My #SABeginning was full of self-doubt and “am I good enough?”.
We all talk about what made us enter student affairs and my story is pretty archetypal. I was a student staff member in Student Housing at UC Davis and loved what I did. The supervisors I had were incredibly supportive, encouraging, and had such a plethora of experiences collectively that I learned so much when I had decided to apply to #SAgrad programs.
At my #SAbeginning, I needed that support—let’s be honest I still need that support. We are all our own worst enemies, and I am no different. I was an ecology major in undergrad. Originally I wanted to be an orthopedic surgeon. And almost immediately I began to feel I wasn’t good enough. The courses I did well in had nothing to do with pre-medical requirements and my peers were always doing much better than me. I was sitting in lectures about organic chemistry, physiology, and physics, and wasn’t happy. That life path wasn’t the best fit for me and it began to feel like I wasn’t going to be successful anywhere.
It took my supervisors suggesting student affairs before I saw what was before my own eyes. I loved being an RA, supervising RAs, and working in the residence halls. In fact, I felt pretty confident about the work I did in the residence halls, this is the one area of my life where I knew I did a good job.
Fast forward to my first year as an #SAgrad; I was slowly healing from believing that I wasn’t good enough. At the beginning, I would approach each assignment in my classes with the fear of failure. Would I do well? Could I do well? My courses were taught by prominent #SApros and advisors of my program, how could I prove to them that I was deserving of the spot in my #SAgrad program? Throughout that first year, I asked for help when I needed it, and shared my thoughts and opinions even when I wasn’t fully confident in doing so. And through each week, every assignment, and all of the people that grew into my new support system, I began to believe that I was good enough.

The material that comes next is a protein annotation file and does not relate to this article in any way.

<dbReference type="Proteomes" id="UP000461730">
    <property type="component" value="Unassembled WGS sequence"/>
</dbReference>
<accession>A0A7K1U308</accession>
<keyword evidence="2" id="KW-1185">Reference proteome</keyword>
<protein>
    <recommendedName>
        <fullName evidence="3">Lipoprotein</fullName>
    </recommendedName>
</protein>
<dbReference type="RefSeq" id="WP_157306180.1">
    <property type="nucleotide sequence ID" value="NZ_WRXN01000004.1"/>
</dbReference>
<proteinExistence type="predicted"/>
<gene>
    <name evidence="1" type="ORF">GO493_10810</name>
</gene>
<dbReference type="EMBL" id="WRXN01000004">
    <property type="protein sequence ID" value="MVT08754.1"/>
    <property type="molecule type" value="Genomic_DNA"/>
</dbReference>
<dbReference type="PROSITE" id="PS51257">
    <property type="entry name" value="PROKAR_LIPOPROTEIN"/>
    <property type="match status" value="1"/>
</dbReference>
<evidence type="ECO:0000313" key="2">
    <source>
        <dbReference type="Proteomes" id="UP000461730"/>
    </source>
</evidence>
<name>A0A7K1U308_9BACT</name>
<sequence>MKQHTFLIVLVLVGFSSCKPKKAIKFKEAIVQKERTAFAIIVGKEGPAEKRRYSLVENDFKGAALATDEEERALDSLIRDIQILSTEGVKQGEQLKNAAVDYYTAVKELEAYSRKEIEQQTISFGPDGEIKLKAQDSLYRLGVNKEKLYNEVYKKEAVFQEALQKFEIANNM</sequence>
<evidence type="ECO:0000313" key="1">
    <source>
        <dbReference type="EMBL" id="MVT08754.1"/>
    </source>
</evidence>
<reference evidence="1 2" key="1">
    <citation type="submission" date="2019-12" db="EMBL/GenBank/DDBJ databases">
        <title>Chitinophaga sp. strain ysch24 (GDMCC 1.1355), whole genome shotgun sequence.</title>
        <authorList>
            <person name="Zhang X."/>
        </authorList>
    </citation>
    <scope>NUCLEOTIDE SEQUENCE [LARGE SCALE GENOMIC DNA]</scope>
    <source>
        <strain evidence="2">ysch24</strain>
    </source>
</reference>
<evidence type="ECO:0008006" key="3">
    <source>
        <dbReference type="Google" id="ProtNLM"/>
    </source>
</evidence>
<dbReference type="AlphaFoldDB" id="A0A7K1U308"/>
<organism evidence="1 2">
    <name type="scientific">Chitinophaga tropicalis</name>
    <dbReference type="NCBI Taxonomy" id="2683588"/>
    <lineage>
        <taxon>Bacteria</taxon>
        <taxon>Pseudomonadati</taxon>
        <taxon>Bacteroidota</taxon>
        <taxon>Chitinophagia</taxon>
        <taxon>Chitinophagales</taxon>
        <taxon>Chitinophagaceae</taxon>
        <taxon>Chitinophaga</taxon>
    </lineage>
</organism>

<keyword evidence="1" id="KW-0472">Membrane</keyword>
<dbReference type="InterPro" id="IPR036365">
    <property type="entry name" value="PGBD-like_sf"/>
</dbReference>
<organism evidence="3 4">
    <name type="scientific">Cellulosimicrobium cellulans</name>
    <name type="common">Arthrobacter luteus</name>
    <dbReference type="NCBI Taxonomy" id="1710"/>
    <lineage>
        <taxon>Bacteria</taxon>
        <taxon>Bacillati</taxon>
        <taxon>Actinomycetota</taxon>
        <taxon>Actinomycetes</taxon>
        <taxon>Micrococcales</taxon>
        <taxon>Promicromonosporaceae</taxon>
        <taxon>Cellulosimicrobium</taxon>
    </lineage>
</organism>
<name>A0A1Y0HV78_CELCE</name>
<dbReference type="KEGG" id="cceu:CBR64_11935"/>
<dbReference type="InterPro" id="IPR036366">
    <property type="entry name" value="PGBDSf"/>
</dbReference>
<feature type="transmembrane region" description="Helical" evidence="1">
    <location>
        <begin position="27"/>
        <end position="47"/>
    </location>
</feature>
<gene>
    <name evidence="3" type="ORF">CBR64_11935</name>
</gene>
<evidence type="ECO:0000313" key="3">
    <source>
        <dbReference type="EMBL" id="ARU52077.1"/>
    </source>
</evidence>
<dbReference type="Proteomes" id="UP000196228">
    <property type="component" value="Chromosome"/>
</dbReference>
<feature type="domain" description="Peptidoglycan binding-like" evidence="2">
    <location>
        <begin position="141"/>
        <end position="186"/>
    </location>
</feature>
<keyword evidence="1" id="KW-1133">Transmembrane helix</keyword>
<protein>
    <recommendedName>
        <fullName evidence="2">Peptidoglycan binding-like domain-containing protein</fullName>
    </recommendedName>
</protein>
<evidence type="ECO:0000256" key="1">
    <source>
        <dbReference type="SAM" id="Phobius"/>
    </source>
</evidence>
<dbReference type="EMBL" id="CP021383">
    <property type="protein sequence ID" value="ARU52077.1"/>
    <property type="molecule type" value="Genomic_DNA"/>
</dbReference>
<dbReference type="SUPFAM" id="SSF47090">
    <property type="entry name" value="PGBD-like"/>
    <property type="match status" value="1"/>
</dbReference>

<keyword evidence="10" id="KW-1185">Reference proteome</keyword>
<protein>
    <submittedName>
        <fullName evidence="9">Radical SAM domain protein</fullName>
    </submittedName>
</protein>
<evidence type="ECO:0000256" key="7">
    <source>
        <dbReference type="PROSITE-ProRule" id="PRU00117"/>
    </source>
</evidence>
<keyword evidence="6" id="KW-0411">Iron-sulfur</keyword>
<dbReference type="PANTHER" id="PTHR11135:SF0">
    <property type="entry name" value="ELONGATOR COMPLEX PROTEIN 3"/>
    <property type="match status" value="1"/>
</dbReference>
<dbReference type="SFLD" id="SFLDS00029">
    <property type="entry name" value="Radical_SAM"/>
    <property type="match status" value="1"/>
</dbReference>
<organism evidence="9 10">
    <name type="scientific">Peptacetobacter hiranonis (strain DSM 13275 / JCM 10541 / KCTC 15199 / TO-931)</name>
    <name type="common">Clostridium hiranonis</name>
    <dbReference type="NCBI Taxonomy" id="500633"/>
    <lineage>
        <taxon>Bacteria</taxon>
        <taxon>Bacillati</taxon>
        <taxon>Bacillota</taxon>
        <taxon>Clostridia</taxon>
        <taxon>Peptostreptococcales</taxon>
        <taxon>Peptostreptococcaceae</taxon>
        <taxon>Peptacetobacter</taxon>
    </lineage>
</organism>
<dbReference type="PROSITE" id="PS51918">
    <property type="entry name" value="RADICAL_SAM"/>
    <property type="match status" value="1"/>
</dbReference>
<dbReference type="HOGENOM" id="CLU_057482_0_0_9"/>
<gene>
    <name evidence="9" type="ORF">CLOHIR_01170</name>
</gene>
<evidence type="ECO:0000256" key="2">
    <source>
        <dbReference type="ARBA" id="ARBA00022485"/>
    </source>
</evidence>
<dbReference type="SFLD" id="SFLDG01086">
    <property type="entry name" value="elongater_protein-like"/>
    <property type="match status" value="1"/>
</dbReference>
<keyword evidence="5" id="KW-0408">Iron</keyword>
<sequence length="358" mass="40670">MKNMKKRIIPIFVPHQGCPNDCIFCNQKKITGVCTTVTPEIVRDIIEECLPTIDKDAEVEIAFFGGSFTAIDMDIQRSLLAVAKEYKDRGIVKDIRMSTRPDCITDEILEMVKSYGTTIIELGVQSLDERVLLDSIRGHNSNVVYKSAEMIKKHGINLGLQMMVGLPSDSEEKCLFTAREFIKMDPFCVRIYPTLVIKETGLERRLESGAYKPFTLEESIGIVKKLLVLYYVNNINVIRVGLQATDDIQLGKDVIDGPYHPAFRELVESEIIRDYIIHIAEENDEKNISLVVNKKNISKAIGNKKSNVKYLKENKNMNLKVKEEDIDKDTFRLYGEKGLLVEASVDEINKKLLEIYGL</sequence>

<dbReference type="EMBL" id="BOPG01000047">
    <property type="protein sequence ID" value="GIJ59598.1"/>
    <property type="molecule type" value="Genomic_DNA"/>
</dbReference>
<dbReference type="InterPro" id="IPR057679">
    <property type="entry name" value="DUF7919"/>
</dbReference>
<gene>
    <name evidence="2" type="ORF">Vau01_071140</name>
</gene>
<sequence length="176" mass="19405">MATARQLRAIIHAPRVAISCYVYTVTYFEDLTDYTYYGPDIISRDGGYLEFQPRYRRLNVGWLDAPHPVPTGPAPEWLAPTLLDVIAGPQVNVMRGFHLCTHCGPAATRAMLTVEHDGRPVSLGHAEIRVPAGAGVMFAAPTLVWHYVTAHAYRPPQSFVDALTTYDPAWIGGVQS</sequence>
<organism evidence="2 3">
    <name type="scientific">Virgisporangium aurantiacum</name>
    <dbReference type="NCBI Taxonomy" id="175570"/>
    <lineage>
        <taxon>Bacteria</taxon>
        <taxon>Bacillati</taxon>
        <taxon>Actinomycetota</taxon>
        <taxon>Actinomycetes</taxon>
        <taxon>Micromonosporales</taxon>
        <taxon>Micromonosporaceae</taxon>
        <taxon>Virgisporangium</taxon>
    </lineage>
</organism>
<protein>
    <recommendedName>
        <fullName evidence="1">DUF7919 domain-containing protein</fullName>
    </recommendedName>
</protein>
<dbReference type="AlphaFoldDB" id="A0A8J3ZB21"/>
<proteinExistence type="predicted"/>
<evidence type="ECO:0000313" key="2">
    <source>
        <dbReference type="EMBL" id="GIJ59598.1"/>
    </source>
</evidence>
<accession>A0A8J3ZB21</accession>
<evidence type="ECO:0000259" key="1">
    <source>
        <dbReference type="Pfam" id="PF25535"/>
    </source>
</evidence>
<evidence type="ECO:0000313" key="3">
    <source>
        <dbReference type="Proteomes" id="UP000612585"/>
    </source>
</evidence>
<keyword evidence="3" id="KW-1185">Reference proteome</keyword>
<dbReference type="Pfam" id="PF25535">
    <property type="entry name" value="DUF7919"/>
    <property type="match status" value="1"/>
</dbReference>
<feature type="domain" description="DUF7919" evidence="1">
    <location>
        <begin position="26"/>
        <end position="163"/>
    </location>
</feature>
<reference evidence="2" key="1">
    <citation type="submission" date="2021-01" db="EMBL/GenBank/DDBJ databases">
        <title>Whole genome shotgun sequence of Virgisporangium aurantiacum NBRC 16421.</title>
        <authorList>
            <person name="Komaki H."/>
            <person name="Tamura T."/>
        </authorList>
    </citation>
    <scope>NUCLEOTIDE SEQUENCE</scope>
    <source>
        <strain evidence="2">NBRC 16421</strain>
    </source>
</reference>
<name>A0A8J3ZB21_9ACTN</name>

Slowly but surely I began to regain my confidence. My cohort supported me, challenged me, and encouraged me. My advisors, supervisors, and professors were there for me and helped me to succeed. And the environment was such that we focused on our strengths and not on our deficits.
I share this story because I know there are others that live with the self-doubt and wonder if they can be successful. After my first year of graduate school I have excellent grades, an amazing mentor, supportive colleagues and peers, and I’ve travelled and experienced so much of the #SAworld. Use the people around you. Ask for help from supervisors, ask for advice from older students and #SApros, and create relationships with your peers. You never know who will help you to believe in yourself. I’ve found my best fit. Of course papers and readings will still make me anxious, but I now believe that I can be successful. And I know that the environment I am in is there to support me and believe in me too.